Senate District 9 is located in Las Vegas. This seat is currently held by a Democrat. Four Republicans filed for this position. The following two candidates did not respond to the invitation to participate in this interview:
• Ron Quilang – Email: firstname.lastname@example.org Website: none listed
These interviews are posted on Nevada News & Views (www.nevadanewsandviews.com) and/or NewsDesk by Nancy Dallas (www.ndbynd.com). Reposting of any interview by interested parties must include the disclaimer the interview was originally posted in the above publications. Questions or comments may be directed to Nancy Dallas at email@example.com or 775-847-0129.
1. Give a brief summation of your professional and political background.
I am a young American, an Army veteran, and a concerned citizen. I was born and raised in Las Vegas and, after serving my country, I returned to my hometown in early 2013. Currently, I am a Certified Paralegal at a family law firm, where I’ve put significant work in to improving the forms and standards used by attorneys, non-attorneys, and litigants statewide.
2. Define your district – geographic boundaries, demographic makeup, and political balance.
Senate District 9 stretches the Southwest corner of Las Vegas, outside of CC-215 from around Town Center to I-15. This is a growing suburban melting pot compromising of primarily middle-class working families with upper-class communities on the north and east ends. Politically, District 9 is torn and in a “swing” state. Recent elections have been decided by only a handful of votes, with independent voters essentially deciding the outcome.
3. If this is your first time running for office (or this position), why are you running for this position? If you are an incumbent, what have been your top accomplishments as a legislator?
This is my first time running for public office. I entered this race because I was concerned that our hand-picked candidates were more concerned with regaining power and speaking for party interests, rather than being the voice of our District.
4. What makes you more qualified to serve in this position than your opponent(s)?
I’m bringing a fresh face to Nevada politics, and to a party that continually neglects the youth vote. Unlike my opponents, I intend on moving our legislature out of the party-line power grab and partisanship gridlock that consistently has our voters losing faith and trust in our ability to lead.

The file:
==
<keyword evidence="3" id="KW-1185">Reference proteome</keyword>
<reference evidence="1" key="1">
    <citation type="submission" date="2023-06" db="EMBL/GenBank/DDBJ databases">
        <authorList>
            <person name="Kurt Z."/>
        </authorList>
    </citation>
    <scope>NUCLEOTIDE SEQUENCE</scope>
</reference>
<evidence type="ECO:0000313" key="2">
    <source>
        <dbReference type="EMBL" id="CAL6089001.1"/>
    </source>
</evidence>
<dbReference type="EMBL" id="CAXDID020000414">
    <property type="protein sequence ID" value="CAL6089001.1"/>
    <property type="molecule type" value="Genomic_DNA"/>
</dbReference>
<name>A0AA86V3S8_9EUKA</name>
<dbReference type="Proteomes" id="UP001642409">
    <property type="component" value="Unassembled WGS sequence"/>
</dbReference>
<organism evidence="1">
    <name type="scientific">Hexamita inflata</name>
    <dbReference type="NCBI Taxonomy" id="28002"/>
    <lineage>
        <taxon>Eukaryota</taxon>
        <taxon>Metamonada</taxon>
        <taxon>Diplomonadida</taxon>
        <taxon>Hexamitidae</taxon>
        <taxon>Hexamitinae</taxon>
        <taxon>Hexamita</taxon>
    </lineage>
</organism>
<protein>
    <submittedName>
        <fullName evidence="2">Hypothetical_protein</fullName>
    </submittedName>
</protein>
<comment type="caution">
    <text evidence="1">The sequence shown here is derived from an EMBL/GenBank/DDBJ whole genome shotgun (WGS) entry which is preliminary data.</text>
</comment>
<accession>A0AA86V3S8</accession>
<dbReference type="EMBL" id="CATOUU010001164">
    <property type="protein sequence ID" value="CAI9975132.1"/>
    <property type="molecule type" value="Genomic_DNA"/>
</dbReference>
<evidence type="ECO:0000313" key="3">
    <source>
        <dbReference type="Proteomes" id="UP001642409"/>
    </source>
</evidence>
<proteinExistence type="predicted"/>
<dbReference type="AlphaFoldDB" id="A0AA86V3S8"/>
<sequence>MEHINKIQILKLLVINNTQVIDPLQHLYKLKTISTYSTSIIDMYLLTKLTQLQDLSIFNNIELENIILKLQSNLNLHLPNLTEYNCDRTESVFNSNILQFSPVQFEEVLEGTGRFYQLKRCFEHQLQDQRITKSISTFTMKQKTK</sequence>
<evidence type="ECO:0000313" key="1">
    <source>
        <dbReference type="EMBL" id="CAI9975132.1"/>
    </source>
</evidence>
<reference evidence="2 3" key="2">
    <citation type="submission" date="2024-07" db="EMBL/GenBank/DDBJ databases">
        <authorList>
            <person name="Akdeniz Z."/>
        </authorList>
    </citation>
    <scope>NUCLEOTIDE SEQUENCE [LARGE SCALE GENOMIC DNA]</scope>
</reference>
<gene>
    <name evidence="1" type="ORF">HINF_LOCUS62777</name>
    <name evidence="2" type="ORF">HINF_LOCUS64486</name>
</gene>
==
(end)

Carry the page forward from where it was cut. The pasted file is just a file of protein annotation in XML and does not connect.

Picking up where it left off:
5. What do you see as the three most important issues related to your district?
Economic recovery and jobs, education, and ensuring a bright further for their families.
6. What do you see as the top three legislative priorities?
Continuing economic growth, improving the quality of education, and efficiently budgeting our State without the need for tax increases.
7. As a legislator, you are allowed to present a specific number of bills during the legislative session. Do you have any specific bills in mind?
The two most important to me right now are:
(1) A veteran employment preference bill that would give our returning heroes hiring preference with State and local government agencies, and tax credits to private businesses that hire former service members impacted by the drawdown in troop levels; and
(2) A bill that would direct our educational focus to the “foundation years” and would include more charter schools, full-day kindergarten, and early reading requirements.
8. What is your position in regards to the taxes imposed in 2009 that were to ‘sunset’ in 2011, but were re-approved by the 2011 and 2013 legislature?
With all taxes, including the 2009 “sunset” tax, before considering increasing or extending any tax on businesses or citizens, we MUST reevaluate our spending and learn to run our State within a budget (preferably with money left over for a “rainy day” fund). I do not support any tax increase or extension without thorough consideration of the overall allocation of State funds and reducing wasteful and unnecessary spending.
9. Describe how you would address improving the performance of Nevada’s public schools.